Congress passed a $900 billion relief bill to provide short-term economic relief to the country in the face of the coronavirus pandemic. The plan includes several items that will benefit restaurants, most importantly a second round of access to the Paycheck Protection Program (PPP), with unique provisions aimed to assist the restaurant industry, which continues to endure unparalleled job and revenue losses.
The plan passed targets restaurant relief with provisions including:
- Enhanced PPP Loan Size: The PPP provides a business with a forgivable loan based on 2.5 times its monthly payroll costs. Restaurants, however, can seek forgivable loans based on 3.5 times monthly payroll costs.
- Enhanced Access to PPP: Companies that employ a total of 300 or more employees at all locations (combined) are deemed ineligible for the PPP. The bipartisan plan reflects the reality that many mid-sized and larger restaurant groups are on the verge of bankruptcy and allows restaurants to qualify for PPP as long as they do not employ more than 300 employees at each physical location.
- Other provisions in the bill that will benefit restaurants include the deductibility of business expenses paid with PPP loans, enhancement of the Employee Retention Tax Credit (ERTC), extension of the augmented Work Opportunity Tax Credit (WOTC), and increased tax deduction for business meals.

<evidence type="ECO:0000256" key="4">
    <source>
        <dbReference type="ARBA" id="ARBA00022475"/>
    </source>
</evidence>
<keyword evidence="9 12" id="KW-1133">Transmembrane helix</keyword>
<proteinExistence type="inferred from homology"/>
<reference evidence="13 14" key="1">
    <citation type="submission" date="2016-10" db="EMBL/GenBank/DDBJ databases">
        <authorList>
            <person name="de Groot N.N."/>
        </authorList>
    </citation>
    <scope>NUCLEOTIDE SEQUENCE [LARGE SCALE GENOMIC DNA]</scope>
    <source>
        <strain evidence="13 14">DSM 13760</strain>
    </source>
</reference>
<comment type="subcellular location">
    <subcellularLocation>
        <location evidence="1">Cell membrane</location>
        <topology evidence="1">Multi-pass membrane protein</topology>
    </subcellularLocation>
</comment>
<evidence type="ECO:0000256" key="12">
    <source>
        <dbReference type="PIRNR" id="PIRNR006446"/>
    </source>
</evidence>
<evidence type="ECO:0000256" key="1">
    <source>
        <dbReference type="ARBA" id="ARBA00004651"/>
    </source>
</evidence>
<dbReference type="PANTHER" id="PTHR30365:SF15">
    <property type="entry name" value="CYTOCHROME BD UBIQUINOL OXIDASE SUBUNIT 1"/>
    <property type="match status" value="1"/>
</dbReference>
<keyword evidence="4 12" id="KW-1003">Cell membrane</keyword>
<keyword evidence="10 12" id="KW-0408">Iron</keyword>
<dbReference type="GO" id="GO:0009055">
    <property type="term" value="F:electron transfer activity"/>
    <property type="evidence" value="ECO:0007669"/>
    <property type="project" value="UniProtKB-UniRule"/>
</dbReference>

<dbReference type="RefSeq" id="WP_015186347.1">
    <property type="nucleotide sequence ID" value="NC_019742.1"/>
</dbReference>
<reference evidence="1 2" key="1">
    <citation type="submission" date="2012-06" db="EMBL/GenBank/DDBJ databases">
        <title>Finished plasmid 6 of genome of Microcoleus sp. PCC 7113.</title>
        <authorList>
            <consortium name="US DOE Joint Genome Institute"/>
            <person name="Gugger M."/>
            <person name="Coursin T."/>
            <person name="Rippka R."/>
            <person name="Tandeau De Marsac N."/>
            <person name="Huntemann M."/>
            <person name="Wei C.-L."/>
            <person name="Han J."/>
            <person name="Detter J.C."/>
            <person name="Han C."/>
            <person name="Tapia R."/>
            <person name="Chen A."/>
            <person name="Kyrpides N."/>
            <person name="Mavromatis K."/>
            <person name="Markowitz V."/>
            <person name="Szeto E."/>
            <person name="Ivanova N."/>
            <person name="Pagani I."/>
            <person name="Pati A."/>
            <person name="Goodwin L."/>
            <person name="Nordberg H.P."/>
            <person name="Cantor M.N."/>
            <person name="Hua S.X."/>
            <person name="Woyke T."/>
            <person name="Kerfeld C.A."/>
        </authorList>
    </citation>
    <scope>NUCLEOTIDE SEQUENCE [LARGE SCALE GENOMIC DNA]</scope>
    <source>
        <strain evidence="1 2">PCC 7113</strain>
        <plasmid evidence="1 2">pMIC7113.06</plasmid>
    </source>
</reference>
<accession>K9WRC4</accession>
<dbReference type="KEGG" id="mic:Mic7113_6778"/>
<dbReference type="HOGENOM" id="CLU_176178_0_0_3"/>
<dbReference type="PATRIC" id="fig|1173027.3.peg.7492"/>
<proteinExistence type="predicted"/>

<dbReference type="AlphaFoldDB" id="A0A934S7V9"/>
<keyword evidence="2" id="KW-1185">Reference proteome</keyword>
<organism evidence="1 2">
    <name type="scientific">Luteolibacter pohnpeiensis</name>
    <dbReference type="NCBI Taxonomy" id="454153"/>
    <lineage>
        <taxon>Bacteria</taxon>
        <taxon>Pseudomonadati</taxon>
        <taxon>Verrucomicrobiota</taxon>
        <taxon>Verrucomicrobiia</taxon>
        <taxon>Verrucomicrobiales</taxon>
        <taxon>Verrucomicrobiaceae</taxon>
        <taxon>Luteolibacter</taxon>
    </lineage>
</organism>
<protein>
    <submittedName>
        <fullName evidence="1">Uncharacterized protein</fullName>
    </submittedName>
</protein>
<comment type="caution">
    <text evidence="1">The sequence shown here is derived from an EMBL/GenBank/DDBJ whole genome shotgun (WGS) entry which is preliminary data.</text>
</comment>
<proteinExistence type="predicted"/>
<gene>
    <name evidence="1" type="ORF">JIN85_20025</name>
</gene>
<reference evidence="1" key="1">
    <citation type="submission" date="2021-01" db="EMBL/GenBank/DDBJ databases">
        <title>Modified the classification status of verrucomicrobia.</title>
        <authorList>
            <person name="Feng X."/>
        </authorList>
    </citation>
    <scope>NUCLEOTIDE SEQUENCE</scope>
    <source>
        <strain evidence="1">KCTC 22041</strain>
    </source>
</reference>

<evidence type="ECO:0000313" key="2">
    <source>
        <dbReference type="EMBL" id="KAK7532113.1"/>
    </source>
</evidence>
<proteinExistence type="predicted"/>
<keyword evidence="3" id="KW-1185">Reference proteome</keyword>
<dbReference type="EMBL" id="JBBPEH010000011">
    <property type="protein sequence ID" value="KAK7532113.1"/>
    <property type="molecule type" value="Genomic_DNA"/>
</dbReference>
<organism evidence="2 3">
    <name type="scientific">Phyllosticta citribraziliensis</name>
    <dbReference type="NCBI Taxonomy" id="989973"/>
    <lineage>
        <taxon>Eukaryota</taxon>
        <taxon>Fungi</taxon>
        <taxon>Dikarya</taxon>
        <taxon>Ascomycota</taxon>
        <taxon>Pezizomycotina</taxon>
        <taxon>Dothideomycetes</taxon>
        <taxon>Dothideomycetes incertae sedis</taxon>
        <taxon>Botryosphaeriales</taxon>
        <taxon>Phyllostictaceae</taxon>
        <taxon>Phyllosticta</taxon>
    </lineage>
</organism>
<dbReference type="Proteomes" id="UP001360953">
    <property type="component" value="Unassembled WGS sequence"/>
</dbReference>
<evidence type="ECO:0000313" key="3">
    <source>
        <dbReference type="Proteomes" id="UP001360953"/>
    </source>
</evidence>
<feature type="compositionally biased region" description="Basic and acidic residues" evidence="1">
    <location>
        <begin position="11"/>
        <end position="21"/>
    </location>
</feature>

Learn more about aid for restaurants here.
This fresh round of PPP is a necessary shot in the arm for the restaurant industry. Without question, it will keep some restaurants from closing in the next couple of months, and give them resources to scratch through a very bleak winter. With so many Colorado counties facing indoor dining closures, it was imperative that the industry receive substantial cash help before the end of 2020, and this gives them a bridge to survive to early next year. We especially appreciate the targeted restaurant relief in this package such as the larger forgivable loan size, an exception for restaurants on the number of employees per location vs. combining locations, and an increased tax deduction for business meals. We applaud the National Restaurant Association for working around the clock to make this happen, and we are grateful for our network of State Restaurant Association counterparts around the country for pushing in uniform to make this reality. This is not the silver bullet to save the industry. We will need to see more substantial relief from Washington as the Biden Administration takes power, and this industry, which historically employs 10% of Colorado’s workforce, needs to continue to receive support as the vaccine allows us to begin recovering. Otherwise we will see complete decimation of restaurants and the people they employ – and our communities will no longer look like our communities.